What is wellness? If you divide your life into four dimensions, physical, emotional, social and spiritual and take stock in each area—you will have a measure of wellness. Some authors of wellness also include “intellectual,” as a dimension of wellness.
At the base of the “wellness pyramid” are the components of physical health—which include maintaining a healthy diet, getting regular exercise and rest and a modicum of sunlight every day.
Social wellness describes the ability to play your social roles effectively and comfortably—such as mother, sister, father, student, worker, friend.
Spiritual wellness describes practicing a set of values that help you seek meaning and purpose in your life. While emotional wellness is the ability to understand your own feelings and cope effectively stress.
Intellectual wellness is defined as having an open mind when encountering new ideas and the desire to continue to expand your knowledge.
Most people are aware of unhealthy behaviors such as smoking, lack of activity, high-fat diets and excessive stress but are satisfied with life as long as they are free from symptoms of disease or illness.
Does aging equal waning wellness?
There are some that believe that the concept of wellness has been misconstrued in the last forty years. Why? Because the health of our population is trending toward obesity, diabetes, heart disease and constant stress. If we are simply free from disease or our symptoms are “well managed” does that equal wellness? Is it “normal” to gain weight and fat and add prescriptions as we age?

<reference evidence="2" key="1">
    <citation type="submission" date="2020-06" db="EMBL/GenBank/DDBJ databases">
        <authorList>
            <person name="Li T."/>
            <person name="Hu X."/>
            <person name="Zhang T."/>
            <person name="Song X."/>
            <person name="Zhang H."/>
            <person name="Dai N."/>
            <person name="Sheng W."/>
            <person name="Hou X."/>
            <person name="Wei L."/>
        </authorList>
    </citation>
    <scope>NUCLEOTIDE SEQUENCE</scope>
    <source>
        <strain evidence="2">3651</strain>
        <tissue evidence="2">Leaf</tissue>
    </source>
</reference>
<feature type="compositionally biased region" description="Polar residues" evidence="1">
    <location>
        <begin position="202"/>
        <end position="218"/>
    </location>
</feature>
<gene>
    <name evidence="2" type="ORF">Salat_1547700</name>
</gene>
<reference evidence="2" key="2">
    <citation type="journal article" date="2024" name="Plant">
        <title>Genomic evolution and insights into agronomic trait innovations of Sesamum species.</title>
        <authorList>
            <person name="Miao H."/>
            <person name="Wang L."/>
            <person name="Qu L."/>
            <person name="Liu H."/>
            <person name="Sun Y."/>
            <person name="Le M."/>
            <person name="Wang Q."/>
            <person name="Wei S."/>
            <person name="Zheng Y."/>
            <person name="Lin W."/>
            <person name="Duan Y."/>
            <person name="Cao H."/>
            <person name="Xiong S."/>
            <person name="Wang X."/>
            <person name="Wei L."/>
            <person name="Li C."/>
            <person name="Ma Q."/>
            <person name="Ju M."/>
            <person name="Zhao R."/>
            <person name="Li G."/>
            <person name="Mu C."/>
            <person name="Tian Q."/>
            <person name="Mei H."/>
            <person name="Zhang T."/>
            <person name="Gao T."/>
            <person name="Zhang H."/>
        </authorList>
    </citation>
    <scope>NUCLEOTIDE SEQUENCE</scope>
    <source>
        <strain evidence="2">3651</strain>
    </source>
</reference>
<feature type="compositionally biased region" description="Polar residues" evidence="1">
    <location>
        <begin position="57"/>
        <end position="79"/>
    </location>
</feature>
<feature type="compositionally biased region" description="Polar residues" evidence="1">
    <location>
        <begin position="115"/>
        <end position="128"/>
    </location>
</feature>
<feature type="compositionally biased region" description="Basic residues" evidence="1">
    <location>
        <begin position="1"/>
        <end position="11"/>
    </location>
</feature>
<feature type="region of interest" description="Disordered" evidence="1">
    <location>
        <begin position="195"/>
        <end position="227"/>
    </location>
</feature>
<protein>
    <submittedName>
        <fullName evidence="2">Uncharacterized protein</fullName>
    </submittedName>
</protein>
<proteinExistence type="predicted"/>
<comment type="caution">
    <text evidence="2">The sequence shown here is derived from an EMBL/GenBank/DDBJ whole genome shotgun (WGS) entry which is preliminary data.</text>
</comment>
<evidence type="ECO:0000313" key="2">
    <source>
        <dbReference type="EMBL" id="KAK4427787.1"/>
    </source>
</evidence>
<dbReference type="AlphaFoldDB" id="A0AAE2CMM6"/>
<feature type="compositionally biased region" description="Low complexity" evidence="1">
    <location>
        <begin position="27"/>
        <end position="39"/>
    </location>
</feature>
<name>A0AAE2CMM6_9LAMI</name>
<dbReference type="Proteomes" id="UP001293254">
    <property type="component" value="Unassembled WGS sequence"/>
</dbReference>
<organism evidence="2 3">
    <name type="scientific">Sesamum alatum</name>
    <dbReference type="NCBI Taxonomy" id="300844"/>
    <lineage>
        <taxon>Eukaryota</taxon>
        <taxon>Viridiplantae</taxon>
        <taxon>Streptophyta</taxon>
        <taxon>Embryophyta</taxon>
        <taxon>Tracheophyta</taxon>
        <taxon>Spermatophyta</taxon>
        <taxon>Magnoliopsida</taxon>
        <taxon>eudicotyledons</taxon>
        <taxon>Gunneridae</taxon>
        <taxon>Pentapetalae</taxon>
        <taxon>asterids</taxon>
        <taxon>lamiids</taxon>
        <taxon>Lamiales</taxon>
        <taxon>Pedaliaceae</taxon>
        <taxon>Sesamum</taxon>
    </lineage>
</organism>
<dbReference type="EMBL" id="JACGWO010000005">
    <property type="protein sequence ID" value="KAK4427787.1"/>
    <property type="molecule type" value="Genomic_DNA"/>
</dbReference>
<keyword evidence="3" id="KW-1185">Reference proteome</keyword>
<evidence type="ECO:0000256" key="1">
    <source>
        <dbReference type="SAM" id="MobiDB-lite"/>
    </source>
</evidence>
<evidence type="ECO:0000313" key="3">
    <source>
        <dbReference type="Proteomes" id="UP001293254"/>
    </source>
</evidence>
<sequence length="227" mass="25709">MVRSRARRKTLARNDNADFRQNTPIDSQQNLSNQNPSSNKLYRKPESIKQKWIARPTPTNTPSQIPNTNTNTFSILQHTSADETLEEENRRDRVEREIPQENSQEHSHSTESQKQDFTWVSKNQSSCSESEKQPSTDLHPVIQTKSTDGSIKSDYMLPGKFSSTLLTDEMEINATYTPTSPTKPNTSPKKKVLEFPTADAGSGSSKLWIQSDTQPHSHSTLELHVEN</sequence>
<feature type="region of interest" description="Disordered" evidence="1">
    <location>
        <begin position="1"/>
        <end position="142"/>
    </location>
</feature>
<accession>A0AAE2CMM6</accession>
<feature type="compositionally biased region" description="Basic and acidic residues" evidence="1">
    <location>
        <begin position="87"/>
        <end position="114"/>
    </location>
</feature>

What if we looked at wellness instead—as living a life in which we focused on increasing vitality and longevity?
Is it possible to test for wellness?
The physical dimensions of wellness involve cardiovascular flexibility and strength, proper nutrition and rest, refraining from use of drugs and tobacco and excessive alcohol consumption. True wellness means you are able to cope in healthful ways with stress.
To assess physical health, a number blood tests can be used to evaluate stress levels, overall metabolic functioning—including thyroid function, stress response, glycemic regulation, lipids, sex hormone balance, inflammation and vitamin D status. Used as a starting point to build toward wellness, weight loss and fitness assessments are now available at HealthCheckUSA. Included with these lab panels is a 60-minute consultation with a health advisor to help you interpret test results and provide counseling on how to adapt your behaviors and diet, supplement your diet, and improve cardiovascular and strength conditioning.